Leilei Jiao; Fumin Deng; Xuedong Liang

    2017-01-01

    Sustainable urbanization emphasizes properly handling the relationships between people, people and society, and people and nature in the process of urban development. However, sometimes these interactions are difficult to quantify. Through an analysis of the structure and functions of the sustainable urbanization system, this paper introduced synergetic theory and constructed a sustainable urbanization synergy system (SUSS) with five subsystems; demographic change, economic development, spati...

  11. Sustainable urban regeneration based on energy balance

    NARCIS (Netherlands)

    Van Timmeren, A.; Zwetsloot, J.; Brezet, H.; Silvester, S.

    2012-01-01

    In this paper, results are reported of a technology assessment of the use and integration of decentralized energy systems and storage devices in an urban renewal area. First the general context of a different approach based on 'rethinking' and the incorporation of ongoing integration of coming

  12. Successful, safe and sustainable cities: towards a New Urban Agenda

    Directory of Open Access Journals (Sweden)

    David Satterthwaite

    2017-04-01

    Full Text Available There is a growing interest among national governments and international agencies in the contribution of urban centres to sustainable development. The paper outlines the new global agendas to guide this: the Sustainable Development Goals, the Paris Agreement and the New Urban Agenda. It then sets out the key challenges and opportunities facing urban governments across the Commonwealth in implementing these agendas and achieving inclusive, safe, resilient and sustainable cities. This is hampered by significant infrastructure deficits (especially in provision for water and sanitation and a lack of funding. After outlining the commitments agreed by national governments in these global agendas, the paper discusses the vital role in meeting these of city leadership, financing and investment, urban planning and local economic development. Whilst it is good to see recognition of the importance of cities to national economies, economic success in any city does not automatically contribute to a healthier city, a more inclusive city or a sustainable city. This needs capable and accountable urban governments working closely with local civil society, and the redirection of public funds and development assistance to support them.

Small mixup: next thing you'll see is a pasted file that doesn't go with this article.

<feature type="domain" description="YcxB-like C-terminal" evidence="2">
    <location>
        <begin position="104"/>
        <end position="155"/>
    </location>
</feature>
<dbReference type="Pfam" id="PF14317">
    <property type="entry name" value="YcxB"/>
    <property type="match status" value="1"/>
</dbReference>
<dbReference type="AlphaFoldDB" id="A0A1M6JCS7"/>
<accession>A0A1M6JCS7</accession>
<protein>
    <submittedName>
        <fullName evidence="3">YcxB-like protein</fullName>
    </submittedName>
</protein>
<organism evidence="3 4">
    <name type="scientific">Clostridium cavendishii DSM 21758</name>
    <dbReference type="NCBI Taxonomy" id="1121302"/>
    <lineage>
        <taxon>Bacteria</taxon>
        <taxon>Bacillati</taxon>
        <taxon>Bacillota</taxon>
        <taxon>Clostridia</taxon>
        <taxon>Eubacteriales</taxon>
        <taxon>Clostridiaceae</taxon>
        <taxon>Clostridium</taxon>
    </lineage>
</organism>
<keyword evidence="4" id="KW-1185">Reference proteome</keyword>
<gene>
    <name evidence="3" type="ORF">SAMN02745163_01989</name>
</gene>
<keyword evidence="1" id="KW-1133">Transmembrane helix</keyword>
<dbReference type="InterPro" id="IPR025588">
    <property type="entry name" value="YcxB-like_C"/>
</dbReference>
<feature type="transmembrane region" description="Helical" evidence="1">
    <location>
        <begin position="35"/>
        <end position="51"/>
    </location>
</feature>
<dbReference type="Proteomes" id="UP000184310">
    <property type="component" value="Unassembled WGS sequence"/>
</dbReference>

13. Urban Modality : Modelling and evaluating the sustainable mobility of urban areas in the city-region

    NARCIS (Netherlands)

    Gil, J.A.

    2016-01-01

    This thesis proposes a framework for evaluating the mobility potential and performance of urban areas in the city region, as an instrument to support urban development that contributes positively to regional sustainable mobility objectives. The research takes a quantitative approach, modelling and

  14. Urban Sustainability Versus Green-Washing—Fallacy and Reality of Urban Regeneration in Downtown Seoul

    Directory of Open Access Journals (Sweden)

    Thorsten Schuetze

    2015-12-01

    Full Text Available This paper examines the planning paradigm shift related to the contested “urban renaissance” mega-project in Downtown Seoul (Korea. Similar to other global cities, over the last few decades, different mega-projects have been successfully implemented in Seoul. These projects have been considered engines for urban renewals and transformation. This paper builds on the analysis of the failure and re-framing planning strategy for the Green Corridor (GC mega-project, part of the “Urban Renaissance Master Plan for Downtown Seoul”. The GC case reveals various critical insights for urban sustainability: (i the current mega-projects’ sustainability fallacy, related to top-down, technocratic densification, and greening practices; and (ii the untapped potential of Asian traditional and irregular small scale urban patterns, and their related socio-cultural value in addressing the renaissance of the long term urban sustainability. In particular, the discussed research findings point out that urban renaissance enabling sustainability principles requires integrated, small scale, incremental, and adaptive (stepwise urban planning and design processes that go well beyond general strategies following the so-called “green growth” paradigm.

  15. Sustainability and Chinese Urban Settlements: Extending the Metabolism Model of Emergy Evaluation

    Directory of Open Access Journals (Sweden)

    Lijie Gao

    2016-05-01